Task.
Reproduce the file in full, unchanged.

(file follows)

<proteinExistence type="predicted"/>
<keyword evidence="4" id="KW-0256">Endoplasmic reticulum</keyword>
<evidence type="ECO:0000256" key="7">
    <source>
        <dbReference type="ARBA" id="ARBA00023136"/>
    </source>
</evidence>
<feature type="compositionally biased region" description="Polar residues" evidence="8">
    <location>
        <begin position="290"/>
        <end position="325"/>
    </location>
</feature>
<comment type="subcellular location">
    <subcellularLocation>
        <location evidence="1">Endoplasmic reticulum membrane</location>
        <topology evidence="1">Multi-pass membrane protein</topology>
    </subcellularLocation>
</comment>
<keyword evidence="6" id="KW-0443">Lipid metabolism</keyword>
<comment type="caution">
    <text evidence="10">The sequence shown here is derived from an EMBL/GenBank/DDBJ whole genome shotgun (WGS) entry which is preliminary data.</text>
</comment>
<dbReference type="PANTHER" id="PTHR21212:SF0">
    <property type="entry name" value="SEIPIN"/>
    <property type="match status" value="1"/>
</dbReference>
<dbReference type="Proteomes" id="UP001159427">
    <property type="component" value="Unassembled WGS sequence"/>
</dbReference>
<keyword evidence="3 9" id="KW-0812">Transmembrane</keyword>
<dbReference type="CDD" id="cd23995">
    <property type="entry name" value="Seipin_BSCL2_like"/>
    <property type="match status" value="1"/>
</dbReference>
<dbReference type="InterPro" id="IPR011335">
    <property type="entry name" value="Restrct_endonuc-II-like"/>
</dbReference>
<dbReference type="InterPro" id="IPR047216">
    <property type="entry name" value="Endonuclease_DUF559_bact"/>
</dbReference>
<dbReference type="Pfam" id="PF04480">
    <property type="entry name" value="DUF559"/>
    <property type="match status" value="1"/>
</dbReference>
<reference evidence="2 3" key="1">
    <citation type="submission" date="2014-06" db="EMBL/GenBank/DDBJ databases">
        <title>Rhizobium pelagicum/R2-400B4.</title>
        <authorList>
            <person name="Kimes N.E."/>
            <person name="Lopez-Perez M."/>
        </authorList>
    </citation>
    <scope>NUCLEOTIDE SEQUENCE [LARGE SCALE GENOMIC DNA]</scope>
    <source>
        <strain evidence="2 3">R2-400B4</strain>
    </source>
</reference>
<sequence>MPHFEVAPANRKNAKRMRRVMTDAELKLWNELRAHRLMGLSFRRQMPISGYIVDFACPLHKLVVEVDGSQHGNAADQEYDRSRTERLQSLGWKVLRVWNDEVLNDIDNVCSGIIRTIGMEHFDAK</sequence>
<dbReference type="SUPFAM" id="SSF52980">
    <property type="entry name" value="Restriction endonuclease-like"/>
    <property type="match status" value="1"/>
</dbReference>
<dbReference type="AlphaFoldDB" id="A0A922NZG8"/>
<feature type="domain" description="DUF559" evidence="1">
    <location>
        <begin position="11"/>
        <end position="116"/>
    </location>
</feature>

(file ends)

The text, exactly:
<proteinExistence type="predicted"/>
<keyword evidence="4" id="KW-0256">Endoplasmic reticulum</keyword>
<evidence type="ECO:0000256" key="7">
    <source>
        <dbReference type="ARBA" id="ARBA00023136"/>
    </source>
</evidence>
<feature type="compositionally biased region" description="Polar residues" evidence="8">
    <location>
        <begin position="290"/>
        <end position="325"/>
    </location>
</feature>
<comment type="subcellular location">
    <subcellularLocation>
        <location evidence="1">Endoplasmic reticulum membrane</location>
        <topology evidence="1">Multi-pass membrane protein</topology>
    </subcellularLocation>
</comment>
<keyword evidence="6" id="KW-0443">Lipid metabolism</keyword>
<comment type="caution">
    <text evidence="10">The sequence shown here is derived from an EMBL/GenBank/DDBJ whole genome shotgun (WGS) entry which is preliminary data.</text>
</comment>
<dbReference type="PANTHER" id="PTHR21212:SF0">
    <property type="entry name" value="SEIPIN"/>
    <property type="match status" value="1"/>
</dbReference>
<dbReference type="Proteomes" id="UP001159427">
    <property type="component" value="Unassembled WGS sequence"/>
</dbReference>
<keyword evidence="3 9" id="KW-0812">Transmembrane</keyword>
<dbReference type="CDD" id="cd23995">
    <property type="entry name" value="Seipin_BSCL2_like"/>
    <property type="match status" value="1"/>
</dbReference>
<dbReference type="InterPro" id="IPR011335">
    <property type="entry name" value="Restrct_endonuc-II-like"/>
</dbReference>
<dbReference type="InterPro" id="IPR047216">
    <property type="entry name" value="Endonuclease_DUF559_bact"/>
</dbReference>
<dbReference type="Pfam" id="PF04480">
    <property type="entry name" value="DUF559"/>
    <property type="match status" value="1"/>
</dbReference>
<reference evidence="2 3" key="1">
    <citation type="submission" date="2014-06" db="EMBL/GenBank/DDBJ databases">
        <title>Rhizobium pelagicum/R2-400B4.</title>
        <authorList>
            <person name="Kimes N.E."/>
            <person name="Lopez-Perez M."/>
        </authorList>
    </citation>
    <scope>NUCLEOTIDE SEQUENCE [LARGE SCALE GENOMIC DNA]</scope>
    <source>
        <strain evidence="2 3">R2-400B4</strain>
    </source>
</reference>
<sequence>MPHFEVAPANRKNAKRMRRVMTDAELKLWNELRAHRLMGLSFRRQMPISGYIVDFACPLHKLVVEVDGSQHGNAADQEYDRSRTERLQSLGWKVLRVWNDEVLNDIDNVCSGIIRTIGMEHFDAK</sequence>
<dbReference type="SUPFAM" id="SSF52980">
    <property type="entry name" value="Restriction endonuclease-like"/>
    <property type="match status" value="1"/>
</dbReference>
<dbReference type="AlphaFoldDB" id="A0A922NZG8"/>
<feature type="domain" description="DUF559" evidence="1">
    <location>
        <begin position="11"/>
        <end position="116"/>
    </location>
</feature>